The recent hot and humid weather has created the ideal breeding conditions for billions of fleas that are hitching a ride on our pets and invading our homes. Find out how you can fight back. WARNING: Just reading this blog could make you itchy...
Posted: 06 July 2018
Fleas are pesky pests with a cunning plan. They’ll jump aboard any passing furry animal – or human – to gain entry to your home. Once in, they’ll make the most of every opportunity to become a full-blown colony, nesting in your soft furnishings, carpets and bedding, with the females busily laying up to 50 eggs a day. Safely hidden away in cosy cracks and crevices, flea eggs can lay dormant for up to a year.
In fact, these blood-sucking parasites only spend a limited amount of time aboard an animal, so if you discover that your pet has fleas, it’s highly likely that your home does too.
Not only can fleas make your pet uncomfortable, sore and itchy, they also pose a serious health risk. Flea infestations can cause anaemia, due to the amount of blood an animal can lose, which in the worst cases can be fatal – especially in young or frail pets.
What’s more, flea larvae can become infected with tapeworm eggs. If your pet eats an infected flea when grooming, they can then become a host to this loathsome internal parasite. So, if your pet has fleas you should make sure they are treated for worms too. Fleas can also pass on other nasties, such as myxomatosis, which is a serious disease in rabbits.
GRIM FACTS ABOUT FLEAS
Even the cleanest pet and most spotless home can have a flea problem. Signs to look out for include:
When it comes to fleas, prevention is always better than cure, which is why it’s essential to keep your pets up-to-date with their parasite prevention medication. However, if you spot the signs of a flea infestation, seek treatment as soon as possible. Although there are over-the-counter solutions, from spot-on treatments to tablets, powders and shampoos, it’s best to seek professional advice from your vet.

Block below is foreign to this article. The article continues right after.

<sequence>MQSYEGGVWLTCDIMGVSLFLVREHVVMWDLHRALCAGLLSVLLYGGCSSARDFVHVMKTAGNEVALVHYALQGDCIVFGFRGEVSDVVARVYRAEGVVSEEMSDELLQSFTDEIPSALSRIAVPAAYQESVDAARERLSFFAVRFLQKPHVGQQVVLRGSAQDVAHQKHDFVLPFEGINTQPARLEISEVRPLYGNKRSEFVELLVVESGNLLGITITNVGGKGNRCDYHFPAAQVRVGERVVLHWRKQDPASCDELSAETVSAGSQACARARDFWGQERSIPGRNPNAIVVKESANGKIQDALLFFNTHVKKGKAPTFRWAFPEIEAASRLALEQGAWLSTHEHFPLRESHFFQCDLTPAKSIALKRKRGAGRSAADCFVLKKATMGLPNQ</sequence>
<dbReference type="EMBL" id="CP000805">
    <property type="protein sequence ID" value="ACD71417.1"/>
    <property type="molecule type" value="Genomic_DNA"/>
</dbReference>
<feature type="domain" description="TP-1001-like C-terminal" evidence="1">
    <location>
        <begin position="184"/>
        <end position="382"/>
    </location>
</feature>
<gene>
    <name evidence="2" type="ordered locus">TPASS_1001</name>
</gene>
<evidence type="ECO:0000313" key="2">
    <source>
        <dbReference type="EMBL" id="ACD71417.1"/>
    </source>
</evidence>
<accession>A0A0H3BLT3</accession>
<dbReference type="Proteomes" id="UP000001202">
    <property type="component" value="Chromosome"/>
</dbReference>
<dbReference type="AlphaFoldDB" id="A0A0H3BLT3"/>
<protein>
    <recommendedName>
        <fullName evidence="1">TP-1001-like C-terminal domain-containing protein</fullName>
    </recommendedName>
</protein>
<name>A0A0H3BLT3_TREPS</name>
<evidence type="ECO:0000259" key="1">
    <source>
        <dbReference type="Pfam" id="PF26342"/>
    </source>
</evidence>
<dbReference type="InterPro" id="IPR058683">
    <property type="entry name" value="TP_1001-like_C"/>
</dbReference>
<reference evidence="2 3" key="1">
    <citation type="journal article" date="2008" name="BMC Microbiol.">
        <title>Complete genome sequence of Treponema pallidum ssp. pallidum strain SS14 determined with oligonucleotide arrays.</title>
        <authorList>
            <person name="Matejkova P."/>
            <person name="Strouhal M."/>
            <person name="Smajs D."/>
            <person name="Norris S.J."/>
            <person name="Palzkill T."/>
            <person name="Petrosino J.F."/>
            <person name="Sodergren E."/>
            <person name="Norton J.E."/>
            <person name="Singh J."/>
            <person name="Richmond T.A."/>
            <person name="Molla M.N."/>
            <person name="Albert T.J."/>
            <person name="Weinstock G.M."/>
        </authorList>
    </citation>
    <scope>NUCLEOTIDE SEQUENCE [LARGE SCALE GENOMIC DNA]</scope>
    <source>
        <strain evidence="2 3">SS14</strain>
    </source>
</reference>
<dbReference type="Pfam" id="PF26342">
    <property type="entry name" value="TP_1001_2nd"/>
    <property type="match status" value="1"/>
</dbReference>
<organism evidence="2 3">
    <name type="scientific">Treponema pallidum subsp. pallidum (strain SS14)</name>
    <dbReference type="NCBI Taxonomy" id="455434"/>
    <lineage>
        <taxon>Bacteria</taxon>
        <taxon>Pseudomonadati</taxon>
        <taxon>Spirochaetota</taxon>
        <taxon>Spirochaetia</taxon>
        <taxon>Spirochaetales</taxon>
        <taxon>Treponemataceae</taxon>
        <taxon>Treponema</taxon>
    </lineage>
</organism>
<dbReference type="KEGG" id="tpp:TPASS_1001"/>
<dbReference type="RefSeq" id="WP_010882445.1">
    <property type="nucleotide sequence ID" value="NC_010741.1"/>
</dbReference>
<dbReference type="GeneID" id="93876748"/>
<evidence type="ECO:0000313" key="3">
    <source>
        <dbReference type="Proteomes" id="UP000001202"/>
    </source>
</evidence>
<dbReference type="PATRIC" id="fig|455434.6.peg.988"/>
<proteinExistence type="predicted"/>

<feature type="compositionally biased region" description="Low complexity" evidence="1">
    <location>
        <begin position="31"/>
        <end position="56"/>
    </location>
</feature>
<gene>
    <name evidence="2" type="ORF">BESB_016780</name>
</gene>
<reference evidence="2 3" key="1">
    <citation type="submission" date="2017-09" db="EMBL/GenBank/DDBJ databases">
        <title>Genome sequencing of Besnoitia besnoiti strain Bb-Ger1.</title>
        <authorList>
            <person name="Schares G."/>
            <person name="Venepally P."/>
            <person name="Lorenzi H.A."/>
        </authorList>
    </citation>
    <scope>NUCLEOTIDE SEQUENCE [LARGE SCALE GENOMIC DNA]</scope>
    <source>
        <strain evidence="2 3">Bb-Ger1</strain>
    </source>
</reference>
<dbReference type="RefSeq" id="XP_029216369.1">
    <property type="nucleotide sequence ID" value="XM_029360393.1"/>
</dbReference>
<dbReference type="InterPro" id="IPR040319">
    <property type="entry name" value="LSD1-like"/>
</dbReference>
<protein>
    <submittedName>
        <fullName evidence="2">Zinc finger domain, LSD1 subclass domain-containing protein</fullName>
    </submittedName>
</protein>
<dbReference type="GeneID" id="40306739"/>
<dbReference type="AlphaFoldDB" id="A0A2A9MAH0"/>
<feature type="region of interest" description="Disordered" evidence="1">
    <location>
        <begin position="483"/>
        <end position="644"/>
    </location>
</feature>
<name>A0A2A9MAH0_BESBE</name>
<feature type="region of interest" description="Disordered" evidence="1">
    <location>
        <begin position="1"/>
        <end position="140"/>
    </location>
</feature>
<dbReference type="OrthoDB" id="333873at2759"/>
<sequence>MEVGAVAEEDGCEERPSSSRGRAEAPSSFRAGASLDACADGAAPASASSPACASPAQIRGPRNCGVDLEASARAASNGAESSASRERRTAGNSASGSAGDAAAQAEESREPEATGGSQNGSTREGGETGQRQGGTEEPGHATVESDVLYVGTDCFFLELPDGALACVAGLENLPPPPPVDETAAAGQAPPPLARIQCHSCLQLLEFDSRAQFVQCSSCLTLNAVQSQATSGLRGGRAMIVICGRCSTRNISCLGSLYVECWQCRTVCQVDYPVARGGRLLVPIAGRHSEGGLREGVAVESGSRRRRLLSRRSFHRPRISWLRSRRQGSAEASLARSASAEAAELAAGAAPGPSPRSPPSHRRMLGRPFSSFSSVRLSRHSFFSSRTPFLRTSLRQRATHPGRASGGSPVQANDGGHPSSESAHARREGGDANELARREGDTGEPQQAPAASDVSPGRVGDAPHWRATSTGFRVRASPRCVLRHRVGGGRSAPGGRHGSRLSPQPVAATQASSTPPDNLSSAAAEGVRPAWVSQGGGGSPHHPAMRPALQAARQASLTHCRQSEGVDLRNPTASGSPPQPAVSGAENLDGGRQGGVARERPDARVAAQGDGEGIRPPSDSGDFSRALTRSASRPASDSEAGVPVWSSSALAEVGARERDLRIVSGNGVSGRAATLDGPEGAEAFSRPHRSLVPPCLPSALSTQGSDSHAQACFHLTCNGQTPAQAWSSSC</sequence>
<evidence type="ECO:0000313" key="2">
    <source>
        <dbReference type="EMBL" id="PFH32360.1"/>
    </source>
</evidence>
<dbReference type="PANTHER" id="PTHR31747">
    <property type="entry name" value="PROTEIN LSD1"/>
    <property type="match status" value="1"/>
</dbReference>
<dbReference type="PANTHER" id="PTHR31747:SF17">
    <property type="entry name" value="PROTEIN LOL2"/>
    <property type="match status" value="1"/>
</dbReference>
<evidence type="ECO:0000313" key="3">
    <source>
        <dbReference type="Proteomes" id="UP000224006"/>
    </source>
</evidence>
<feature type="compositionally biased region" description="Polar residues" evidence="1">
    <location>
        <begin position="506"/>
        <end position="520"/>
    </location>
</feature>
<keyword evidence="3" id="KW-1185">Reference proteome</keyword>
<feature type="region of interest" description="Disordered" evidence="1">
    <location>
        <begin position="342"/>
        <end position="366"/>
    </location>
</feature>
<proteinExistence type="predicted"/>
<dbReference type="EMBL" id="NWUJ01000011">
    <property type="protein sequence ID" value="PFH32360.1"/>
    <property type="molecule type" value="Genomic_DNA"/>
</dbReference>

"Dog flea treatments contain permethrin, an insecticide that is safe to use in small doses on canines but is fatal to felines. A cat can die simply by coming in contact with a dog that’s been treated with permethrin"
Burgess in-house vet Dr Suzanne Moyes says: “If you’ve identified fleas on one of your pets, all the animals in your home will need treatment – but only with medication that is suitable for their species. This is absolutely vital. Products that are safe for one type of animal may not be suitable for another.
"For example, dog flea treatments contain permethrin, an insecticide that is safe to use in small doses on canines but is fatal to felines. If you have a multiple pet family, your vet can advise of the best treatment – a cat can die simply by coming in contact with a dog that’s been treated with permethrin.
"Likewise, if your pet is very young or old, or has any underlying health issues, your vet can suggest the best approach, recommend the right dose according to age and weight and show you the correct way to apply medication."
As fleas are a common pest, flea control needs to be carried out regularly – a single application of any product is not sufficient.
Because fleas can survive without a host for many months, you’ll also need to take care of these pests in your home. Clean bedding regularly – including pet bedding – and wash at 60 degrees C. Vacuum furniture, floors and skirting boards thoroughly to help destroy fleas at each stage of their life cycle – throw away the dust bag after each use to prevent any flea eggs and larvae from developing. Ideally, this needs to be done daily for three months. You could follow up with a pet safe insecticide spray such as EcoSMART, but avoid general insecticides as these can be highly toxic to pet animals.
Small pet homes will also need some anti-flea treatment with a pet-safe cleaning product specifically designed for the purpose – always make sure you follow the instructions carefully.
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Sources: rspca.org.uk, bluecross.org.uk, petmd.com